A travel expert on PBS advised that to really know a culture, you must eat their food. And he went on to eat dried bugs and stewed goat intestines. All the while I was thinking, YUCK — I’d have to be pretty darn hungry.
But upon reflection I realize how true that was. How much we find out about each other by looking at what we eat. Just watching this simple slide show you’ll discover a lot about me. You can see that I come from the land of oysters and crab — very specific East Coast seafood because I grew up in Southern Maryland. You’ll see the people I love and hang out with.
I come from Daddy’s turkey sage dressing and holiday Jell-O salad we call Pink Stuff which I’ve been making long before my children were born and they’re both in their forties. And to be fair, I also come from my mother’s version of seafarer’s stew, which consists of 7 different cans opened, stirred together and heated in a single big pot. (FYI, cream of mushroom, cream of tomato, can of milk, pearl onions, potatoes, salmon and tuna.)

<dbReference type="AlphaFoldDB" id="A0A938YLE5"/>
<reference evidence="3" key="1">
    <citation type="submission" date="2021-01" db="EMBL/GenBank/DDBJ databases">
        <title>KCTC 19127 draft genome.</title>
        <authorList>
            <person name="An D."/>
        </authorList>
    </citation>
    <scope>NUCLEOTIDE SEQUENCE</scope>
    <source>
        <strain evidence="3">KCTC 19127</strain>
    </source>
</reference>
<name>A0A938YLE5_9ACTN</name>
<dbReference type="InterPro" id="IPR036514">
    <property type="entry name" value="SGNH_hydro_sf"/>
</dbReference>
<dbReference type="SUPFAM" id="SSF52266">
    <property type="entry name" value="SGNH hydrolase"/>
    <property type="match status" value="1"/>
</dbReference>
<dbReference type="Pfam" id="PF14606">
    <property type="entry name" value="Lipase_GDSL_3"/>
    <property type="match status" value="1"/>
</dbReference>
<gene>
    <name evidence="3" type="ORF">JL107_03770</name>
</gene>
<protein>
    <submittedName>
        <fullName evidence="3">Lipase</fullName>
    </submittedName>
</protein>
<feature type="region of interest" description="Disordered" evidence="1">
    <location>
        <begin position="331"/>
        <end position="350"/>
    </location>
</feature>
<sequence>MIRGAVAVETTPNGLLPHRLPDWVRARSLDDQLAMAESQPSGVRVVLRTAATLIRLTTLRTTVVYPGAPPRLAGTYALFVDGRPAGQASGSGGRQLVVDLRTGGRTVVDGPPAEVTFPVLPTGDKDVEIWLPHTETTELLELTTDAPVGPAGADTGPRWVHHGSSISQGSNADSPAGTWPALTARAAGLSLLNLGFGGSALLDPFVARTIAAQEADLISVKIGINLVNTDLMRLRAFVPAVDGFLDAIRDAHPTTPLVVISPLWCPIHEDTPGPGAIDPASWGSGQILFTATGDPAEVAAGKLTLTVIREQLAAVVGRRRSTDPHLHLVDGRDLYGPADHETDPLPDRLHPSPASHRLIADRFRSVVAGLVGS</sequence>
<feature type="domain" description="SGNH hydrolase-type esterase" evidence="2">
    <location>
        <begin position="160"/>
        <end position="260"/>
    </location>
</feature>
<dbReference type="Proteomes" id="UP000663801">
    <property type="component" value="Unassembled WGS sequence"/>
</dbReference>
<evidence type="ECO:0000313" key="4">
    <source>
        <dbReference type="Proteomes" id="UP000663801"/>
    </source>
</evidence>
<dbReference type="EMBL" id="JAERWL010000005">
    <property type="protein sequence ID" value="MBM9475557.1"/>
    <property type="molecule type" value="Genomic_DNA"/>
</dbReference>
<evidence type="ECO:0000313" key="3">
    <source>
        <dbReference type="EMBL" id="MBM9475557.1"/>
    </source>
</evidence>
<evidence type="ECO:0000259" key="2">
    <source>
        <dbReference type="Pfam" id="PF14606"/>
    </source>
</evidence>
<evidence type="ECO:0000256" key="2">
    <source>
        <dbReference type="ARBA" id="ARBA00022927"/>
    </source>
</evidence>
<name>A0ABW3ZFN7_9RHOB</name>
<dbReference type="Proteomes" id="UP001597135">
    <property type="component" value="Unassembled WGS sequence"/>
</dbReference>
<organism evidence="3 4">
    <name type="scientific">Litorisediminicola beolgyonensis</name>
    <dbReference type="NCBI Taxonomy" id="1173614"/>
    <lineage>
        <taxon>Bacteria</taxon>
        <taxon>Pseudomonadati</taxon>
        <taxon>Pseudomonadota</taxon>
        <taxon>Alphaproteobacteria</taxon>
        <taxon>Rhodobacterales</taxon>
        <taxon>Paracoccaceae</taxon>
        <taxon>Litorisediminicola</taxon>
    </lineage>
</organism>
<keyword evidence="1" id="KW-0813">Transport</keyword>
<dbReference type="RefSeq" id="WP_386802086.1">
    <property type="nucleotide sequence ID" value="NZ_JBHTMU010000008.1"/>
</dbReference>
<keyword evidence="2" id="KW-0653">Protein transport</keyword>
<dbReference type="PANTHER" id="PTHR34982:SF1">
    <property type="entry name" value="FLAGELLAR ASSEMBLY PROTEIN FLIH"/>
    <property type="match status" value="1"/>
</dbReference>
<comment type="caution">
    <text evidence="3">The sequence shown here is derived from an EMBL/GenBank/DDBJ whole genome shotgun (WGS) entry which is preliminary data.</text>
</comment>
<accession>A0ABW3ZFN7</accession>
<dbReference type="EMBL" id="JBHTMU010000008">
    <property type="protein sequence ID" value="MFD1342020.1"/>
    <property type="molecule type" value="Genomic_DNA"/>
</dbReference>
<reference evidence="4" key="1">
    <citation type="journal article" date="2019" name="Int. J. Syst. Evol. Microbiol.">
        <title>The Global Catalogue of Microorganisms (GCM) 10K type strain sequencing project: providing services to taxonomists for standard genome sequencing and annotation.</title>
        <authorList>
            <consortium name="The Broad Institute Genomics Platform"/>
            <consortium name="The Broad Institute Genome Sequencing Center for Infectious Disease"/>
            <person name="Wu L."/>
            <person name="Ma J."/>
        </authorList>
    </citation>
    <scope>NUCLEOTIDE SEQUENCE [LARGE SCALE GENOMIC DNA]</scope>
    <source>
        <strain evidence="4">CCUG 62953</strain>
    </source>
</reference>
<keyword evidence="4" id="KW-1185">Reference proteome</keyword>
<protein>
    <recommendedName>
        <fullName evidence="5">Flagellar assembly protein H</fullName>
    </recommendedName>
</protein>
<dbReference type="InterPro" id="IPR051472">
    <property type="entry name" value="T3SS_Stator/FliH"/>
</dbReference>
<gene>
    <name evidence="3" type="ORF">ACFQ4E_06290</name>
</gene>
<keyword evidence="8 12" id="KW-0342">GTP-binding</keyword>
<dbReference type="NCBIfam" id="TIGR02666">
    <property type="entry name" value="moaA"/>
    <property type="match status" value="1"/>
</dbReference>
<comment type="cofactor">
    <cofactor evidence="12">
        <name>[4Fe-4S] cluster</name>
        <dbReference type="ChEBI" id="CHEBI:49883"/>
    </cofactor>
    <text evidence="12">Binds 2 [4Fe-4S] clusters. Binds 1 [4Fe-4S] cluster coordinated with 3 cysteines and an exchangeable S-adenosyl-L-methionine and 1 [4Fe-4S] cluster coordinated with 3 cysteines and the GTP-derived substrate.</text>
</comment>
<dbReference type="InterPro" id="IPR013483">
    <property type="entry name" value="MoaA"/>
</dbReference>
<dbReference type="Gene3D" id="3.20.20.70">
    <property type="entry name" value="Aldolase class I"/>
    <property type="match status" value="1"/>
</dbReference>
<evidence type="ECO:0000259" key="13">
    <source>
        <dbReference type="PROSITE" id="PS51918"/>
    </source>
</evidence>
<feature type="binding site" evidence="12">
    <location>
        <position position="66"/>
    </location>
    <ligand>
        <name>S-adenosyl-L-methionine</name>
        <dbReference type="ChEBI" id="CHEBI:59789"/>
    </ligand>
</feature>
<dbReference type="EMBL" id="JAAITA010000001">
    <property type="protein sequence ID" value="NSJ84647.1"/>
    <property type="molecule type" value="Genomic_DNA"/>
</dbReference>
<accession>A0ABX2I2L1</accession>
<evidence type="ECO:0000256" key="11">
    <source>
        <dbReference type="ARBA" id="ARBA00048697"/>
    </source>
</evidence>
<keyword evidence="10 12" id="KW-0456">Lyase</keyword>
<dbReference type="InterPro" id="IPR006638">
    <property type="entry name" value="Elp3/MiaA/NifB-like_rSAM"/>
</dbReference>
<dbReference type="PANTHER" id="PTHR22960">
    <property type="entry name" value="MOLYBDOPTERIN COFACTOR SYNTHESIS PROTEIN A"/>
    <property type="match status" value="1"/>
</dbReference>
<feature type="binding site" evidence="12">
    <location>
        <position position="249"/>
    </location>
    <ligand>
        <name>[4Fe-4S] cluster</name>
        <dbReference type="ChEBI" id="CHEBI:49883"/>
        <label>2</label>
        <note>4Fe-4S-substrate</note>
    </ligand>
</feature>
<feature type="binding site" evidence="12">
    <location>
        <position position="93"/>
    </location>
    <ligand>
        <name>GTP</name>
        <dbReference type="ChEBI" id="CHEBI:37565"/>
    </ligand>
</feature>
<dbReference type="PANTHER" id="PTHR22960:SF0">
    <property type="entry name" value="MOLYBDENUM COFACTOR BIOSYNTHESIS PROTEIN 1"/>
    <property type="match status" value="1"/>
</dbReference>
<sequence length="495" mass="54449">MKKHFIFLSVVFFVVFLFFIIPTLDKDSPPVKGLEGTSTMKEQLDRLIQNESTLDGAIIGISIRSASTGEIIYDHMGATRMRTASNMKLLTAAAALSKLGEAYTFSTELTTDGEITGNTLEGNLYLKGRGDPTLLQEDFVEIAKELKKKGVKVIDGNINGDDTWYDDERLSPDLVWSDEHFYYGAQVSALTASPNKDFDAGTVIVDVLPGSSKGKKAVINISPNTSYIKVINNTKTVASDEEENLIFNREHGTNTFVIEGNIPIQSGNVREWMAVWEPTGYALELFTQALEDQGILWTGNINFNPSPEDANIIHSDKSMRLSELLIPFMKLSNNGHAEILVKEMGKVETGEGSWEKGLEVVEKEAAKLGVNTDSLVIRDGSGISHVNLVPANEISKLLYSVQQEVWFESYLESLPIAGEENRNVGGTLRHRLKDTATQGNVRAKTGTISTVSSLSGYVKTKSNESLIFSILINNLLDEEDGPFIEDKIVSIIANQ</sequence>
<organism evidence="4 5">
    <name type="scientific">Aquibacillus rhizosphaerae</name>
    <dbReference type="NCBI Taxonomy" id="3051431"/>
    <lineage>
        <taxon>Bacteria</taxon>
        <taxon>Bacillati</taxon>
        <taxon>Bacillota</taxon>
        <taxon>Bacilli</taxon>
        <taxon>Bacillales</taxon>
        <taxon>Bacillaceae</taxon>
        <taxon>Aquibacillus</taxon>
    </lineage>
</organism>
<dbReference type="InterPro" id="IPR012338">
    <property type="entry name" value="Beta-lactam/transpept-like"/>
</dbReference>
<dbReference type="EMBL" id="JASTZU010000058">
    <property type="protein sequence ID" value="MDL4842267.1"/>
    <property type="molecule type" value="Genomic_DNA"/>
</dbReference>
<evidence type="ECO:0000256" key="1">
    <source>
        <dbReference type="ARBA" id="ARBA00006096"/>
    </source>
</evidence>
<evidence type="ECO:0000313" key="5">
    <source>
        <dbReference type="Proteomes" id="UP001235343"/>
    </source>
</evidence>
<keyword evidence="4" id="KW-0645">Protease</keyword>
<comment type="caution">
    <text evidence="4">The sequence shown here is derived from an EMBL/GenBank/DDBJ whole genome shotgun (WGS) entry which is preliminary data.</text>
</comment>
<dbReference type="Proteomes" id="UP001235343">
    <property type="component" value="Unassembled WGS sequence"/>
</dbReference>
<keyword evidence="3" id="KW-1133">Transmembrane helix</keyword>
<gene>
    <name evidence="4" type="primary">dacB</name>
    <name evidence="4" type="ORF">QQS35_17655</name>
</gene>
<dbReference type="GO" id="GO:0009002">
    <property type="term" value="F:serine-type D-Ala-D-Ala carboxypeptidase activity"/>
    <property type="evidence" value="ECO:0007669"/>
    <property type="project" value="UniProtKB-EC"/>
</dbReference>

While we might like to think about food as fuel, it’s so much more than that. Food is so intrinsic to who we are and what we do and so necessary to our survival — but also part of celebrations — birthdays, anniversaries, promotions and just about anything we share with others, including losses.
So, this Thanksgiving while you’re thinking about what to eat — or not eat — think about where you’re from and what is essential to celebrating who you are. Become a food anthropologist that tells your story so you’ll know more about yourself and your attachment to the foods you eat. Only by knowing where we’ve been can we support where we’re going.